Stop your dog stealing and hiding objects to prevent losing valued property. Hiding, burying and general stealing are behavior issues common to all breeds. Dogs have a natural instinct to hide food and possessions, but the behavior is curable through regular training. Teaching your dog to stop hiding objects requires dedication and patience.
Hiding food and objects is sometimes done because dogs do not trust the reliability of their next food source. A wild dog hides extra food for later, and a domestic will do the same if he has reservations about regular feeding. Build trust with your dog by providing a treat when he attempts to hide food. Ignore the hiding and do not remove buried or hidden food. The dog will recognize the presence of a reliable food source and learn trust your feeding habits.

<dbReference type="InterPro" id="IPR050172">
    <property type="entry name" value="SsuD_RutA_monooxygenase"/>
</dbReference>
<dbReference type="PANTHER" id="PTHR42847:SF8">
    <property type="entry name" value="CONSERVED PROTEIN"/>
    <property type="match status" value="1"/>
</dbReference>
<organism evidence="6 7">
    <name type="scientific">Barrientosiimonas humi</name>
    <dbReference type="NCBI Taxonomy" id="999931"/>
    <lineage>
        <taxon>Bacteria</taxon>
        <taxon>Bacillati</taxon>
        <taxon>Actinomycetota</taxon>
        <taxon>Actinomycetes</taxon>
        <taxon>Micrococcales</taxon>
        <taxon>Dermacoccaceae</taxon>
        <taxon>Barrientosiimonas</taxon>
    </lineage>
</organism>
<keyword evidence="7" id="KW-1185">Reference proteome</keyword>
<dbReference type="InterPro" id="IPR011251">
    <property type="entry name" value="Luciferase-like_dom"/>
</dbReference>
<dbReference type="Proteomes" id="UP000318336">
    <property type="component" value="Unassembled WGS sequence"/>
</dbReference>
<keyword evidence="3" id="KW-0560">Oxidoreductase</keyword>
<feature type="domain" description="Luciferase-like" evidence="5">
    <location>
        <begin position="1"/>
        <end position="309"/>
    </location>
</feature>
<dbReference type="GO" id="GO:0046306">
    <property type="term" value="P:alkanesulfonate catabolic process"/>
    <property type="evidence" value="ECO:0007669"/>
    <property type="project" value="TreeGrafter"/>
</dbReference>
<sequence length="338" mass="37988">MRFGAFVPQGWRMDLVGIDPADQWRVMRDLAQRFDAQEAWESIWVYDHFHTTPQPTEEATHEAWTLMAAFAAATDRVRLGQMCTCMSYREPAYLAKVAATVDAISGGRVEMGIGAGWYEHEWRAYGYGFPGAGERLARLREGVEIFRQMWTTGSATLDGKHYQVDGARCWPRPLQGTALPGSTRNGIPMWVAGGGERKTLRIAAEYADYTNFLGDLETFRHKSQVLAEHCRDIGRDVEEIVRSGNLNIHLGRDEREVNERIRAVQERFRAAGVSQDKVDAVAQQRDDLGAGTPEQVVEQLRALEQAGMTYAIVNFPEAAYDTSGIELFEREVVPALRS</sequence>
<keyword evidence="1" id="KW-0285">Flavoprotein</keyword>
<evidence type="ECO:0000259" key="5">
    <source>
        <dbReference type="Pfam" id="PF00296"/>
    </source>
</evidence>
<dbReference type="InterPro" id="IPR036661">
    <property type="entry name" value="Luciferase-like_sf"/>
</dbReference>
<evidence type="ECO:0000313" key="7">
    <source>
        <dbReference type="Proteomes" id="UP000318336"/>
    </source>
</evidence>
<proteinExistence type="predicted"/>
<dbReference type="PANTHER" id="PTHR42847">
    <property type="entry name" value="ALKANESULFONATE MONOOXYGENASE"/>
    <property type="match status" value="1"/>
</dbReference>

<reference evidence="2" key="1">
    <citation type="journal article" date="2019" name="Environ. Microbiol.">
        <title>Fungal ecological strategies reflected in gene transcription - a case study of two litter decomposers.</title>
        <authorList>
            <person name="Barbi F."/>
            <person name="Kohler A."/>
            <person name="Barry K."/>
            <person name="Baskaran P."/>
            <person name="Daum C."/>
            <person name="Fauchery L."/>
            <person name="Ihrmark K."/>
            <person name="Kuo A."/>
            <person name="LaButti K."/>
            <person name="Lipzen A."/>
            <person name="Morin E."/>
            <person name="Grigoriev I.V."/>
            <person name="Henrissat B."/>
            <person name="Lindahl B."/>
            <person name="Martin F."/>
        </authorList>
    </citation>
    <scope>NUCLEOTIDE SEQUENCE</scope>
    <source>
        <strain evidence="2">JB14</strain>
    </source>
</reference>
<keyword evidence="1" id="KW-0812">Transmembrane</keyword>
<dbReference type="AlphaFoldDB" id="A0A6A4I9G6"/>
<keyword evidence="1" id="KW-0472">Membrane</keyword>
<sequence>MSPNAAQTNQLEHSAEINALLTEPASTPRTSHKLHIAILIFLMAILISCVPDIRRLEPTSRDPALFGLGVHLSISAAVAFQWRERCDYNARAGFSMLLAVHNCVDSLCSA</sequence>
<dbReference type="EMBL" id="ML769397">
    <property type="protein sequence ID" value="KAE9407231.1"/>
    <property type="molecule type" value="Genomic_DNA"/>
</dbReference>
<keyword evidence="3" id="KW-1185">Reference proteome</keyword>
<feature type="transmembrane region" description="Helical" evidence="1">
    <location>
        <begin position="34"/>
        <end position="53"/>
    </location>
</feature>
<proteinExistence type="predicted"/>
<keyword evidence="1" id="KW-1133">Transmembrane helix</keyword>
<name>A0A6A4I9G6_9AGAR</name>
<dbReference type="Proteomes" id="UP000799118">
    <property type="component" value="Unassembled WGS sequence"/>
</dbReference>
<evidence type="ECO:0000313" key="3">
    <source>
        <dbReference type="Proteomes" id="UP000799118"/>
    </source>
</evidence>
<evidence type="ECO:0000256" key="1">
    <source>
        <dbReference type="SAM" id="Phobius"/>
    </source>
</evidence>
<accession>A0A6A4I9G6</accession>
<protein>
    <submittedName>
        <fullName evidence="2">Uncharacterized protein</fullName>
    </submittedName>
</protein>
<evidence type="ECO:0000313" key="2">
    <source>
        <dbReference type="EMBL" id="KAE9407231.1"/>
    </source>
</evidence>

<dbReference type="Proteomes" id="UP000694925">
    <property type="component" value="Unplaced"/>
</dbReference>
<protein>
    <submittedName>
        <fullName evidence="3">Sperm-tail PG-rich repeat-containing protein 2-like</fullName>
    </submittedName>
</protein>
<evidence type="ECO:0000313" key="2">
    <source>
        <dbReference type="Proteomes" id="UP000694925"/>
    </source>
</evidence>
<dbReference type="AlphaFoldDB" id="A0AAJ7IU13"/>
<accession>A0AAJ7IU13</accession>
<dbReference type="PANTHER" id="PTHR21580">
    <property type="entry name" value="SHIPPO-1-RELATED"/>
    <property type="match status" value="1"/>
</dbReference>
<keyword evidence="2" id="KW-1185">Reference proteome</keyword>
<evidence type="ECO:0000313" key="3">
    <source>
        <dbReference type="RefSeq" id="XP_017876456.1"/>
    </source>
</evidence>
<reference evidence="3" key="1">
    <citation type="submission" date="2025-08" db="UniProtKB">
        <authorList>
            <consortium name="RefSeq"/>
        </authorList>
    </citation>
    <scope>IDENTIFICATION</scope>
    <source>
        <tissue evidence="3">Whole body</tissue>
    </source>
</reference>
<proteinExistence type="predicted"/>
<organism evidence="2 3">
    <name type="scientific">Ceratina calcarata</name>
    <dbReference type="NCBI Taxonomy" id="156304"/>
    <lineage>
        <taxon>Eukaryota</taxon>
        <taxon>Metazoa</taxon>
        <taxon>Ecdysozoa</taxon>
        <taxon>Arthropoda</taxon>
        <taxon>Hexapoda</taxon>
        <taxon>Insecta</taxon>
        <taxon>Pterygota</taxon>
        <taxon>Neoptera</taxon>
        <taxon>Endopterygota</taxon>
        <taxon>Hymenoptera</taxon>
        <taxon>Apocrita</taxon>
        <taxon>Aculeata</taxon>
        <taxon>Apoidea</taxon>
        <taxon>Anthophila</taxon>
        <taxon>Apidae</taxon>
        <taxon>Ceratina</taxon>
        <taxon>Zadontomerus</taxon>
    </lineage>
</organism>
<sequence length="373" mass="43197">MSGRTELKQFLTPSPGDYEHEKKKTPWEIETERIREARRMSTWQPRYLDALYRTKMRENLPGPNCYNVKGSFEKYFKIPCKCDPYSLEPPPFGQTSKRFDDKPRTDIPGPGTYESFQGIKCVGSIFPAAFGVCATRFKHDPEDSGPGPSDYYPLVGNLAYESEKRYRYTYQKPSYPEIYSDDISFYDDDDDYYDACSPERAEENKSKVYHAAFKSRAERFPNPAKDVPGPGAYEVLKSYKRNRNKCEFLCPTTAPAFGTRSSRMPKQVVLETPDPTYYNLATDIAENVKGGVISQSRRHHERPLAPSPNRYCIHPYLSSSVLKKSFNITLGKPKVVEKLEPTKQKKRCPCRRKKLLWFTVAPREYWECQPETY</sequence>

Reduce the opportunity for theft by closing closet doors and placing objects in cabinets and elevated storage areas. If the dog regularly steals the same items, make them unavailable and the dog may forget about those objects. Maintain a safe area for shoes and other common ground-dwelling items. Replace the opportunity to steal personal objects with a variety of balls and play toys.
Scent and Taste Association
Persistent hiding is difficult to cure, but playing on the olfactory system is effective. Make note of the objects your dog prefers. Retrieve the objects and place them in the normal storage area. Add a bad taste to the objects by lightly dusting them with cayenne pepper. The taste and scent prevents most dogs from grabbing that object again. This technique is also effective for spot-specific urination issues.
Train your dog to return and drop items he intends to hide with a rewards system. Make your dog sit and wait for a treat several times each day. Praise the dog when he sits on command and waits patiently for his reward. When the dog steals an item, ask the dog to sit and drop the item. When the dog successful returns the object, provide praise and a treat.
Zach Lazzari is a Montana based freelance outdoor writer and photographer. You can follow his work at bustedoarlock.com.